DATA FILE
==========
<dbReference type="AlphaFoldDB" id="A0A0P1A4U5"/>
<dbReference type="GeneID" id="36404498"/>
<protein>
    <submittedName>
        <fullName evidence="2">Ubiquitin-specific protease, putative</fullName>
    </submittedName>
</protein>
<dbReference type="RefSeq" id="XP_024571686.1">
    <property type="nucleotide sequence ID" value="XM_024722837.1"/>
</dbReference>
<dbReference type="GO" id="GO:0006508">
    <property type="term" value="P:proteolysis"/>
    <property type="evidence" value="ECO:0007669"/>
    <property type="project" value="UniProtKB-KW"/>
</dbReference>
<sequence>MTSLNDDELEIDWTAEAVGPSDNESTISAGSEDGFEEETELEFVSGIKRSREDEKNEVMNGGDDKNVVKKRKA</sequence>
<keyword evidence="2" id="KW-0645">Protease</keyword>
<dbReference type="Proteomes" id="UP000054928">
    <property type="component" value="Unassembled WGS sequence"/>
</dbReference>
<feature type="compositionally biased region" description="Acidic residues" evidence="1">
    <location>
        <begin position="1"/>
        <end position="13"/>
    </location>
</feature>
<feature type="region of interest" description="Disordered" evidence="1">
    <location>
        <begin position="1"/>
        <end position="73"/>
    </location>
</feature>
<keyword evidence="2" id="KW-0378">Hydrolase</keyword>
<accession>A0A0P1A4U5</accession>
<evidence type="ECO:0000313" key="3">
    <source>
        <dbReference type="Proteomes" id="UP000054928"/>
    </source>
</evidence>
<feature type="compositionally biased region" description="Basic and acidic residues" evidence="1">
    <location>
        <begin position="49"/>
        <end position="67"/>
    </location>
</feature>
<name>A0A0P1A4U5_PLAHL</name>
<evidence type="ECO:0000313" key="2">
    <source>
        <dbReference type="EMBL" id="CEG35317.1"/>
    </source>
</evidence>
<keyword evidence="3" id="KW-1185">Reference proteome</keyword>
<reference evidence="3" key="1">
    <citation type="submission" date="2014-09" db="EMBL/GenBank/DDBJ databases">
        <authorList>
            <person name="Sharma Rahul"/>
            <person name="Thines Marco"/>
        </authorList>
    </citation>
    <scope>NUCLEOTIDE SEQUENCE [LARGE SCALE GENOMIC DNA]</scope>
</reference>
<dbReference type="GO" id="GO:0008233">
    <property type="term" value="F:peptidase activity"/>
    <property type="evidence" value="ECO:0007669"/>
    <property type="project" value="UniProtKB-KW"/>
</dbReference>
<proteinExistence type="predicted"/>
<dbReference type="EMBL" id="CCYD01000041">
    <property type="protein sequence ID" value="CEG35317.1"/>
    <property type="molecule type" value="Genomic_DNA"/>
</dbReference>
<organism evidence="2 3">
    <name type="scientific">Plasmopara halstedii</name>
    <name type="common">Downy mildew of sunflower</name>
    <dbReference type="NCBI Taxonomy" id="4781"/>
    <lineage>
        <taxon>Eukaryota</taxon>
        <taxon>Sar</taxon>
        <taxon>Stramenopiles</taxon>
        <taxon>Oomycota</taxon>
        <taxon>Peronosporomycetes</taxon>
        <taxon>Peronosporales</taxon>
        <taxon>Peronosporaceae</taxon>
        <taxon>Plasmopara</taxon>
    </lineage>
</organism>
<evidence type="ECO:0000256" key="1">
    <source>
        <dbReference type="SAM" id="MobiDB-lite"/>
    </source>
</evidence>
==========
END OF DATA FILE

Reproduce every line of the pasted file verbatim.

<dbReference type="AlphaFoldDB" id="A0A0P1A4U5"/>
<dbReference type="GeneID" id="36404498"/>
<protein>
    <submittedName>
        <fullName evidence="2">Ubiquitin-specific protease, putative</fullName>
    </submittedName>
</protein>
<dbReference type="RefSeq" id="XP_024571686.1">
    <property type="nucleotide sequence ID" value="XM_024722837.1"/>
</dbReference>
<dbReference type="GO" id="GO:0006508">
    <property type="term" value="P:proteolysis"/>
    <property type="evidence" value="ECO:0007669"/>
    <property type="project" value="UniProtKB-KW"/>
</dbReference>
<sequence>MTSLNDDELEIDWTAEAVGPSDNESTISAGSEDGFEEETELEFVSGIKRSREDEKNEVMNGGDDKNVVKKRKA</sequence>
<keyword evidence="2" id="KW-0645">Protease</keyword>
<dbReference type="Proteomes" id="UP000054928">
    <property type="component" value="Unassembled WGS sequence"/>
</dbReference>
<feature type="compositionally biased region" description="Acidic residues" evidence="1">
    <location>
        <begin position="1"/>
        <end position="13"/>
    </location>
</feature>
<feature type="region of interest" description="Disordered" evidence="1">
    <location>
        <begin position="1"/>
        <end position="73"/>
    </location>
</feature>
<keyword evidence="2" id="KW-0378">Hydrolase</keyword>
<accession>A0A0P1A4U5</accession>
<evidence type="ECO:0000313" key="3">
    <source>
        <dbReference type="Proteomes" id="UP000054928"/>
    </source>
</evidence>
<feature type="compositionally biased region" description="Basic and acidic residues" evidence="1">
    <location>
        <begin position="49"/>
        <end position="67"/>
    </location>
</feature>
<name>A0A0P1A4U5_PLAHL</name>
<evidence type="ECO:0000313" key="2">
    <source>
        <dbReference type="EMBL" id="CEG35317.1"/>
    </source>
</evidence>
<keyword evidence="3" id="KW-1185">Reference proteome</keyword>
<reference evidence="3" key="1">
    <citation type="submission" date="2014-09" db="EMBL/GenBank/DDBJ databases">
        <authorList>
            <person name="Sharma Rahul"/>
            <person name="Thines Marco"/>
        </authorList>
    </citation>
    <scope>NUCLEOTIDE SEQUENCE [LARGE SCALE GENOMIC DNA]</scope>
</reference>
<dbReference type="GO" id="GO:0008233">
    <property type="term" value="F:peptidase activity"/>
    <property type="evidence" value="ECO:0007669"/>
    <property type="project" value="UniProtKB-KW"/>
</dbReference>
<proteinExistence type="predicted"/>
<dbReference type="EMBL" id="CCYD01000041">
    <property type="protein sequence ID" value="CEG35317.1"/>
    <property type="molecule type" value="Genomic_DNA"/>
</dbReference>
<organism evidence="2 3">
    <name type="scientific">Plasmopara halstedii</name>
    <name type="common">Downy mildew of sunflower</name>
    <dbReference type="NCBI Taxonomy" id="4781"/>
    <lineage>
        <taxon>Eukaryota</taxon>
        <taxon>Sar</taxon>
        <taxon>Stramenopiles</taxon>
        <taxon>Oomycota</taxon>
        <taxon>Peronosporomycetes</taxon>
        <taxon>Peronosporales</taxon>
        <taxon>Peronosporaceae</taxon>
        <taxon>Plasmopara</taxon>
    </lineage>
</organism>
<evidence type="ECO:0000256" key="1">
    <source>
        <dbReference type="SAM" id="MobiDB-lite"/>
    </source>
</evidence>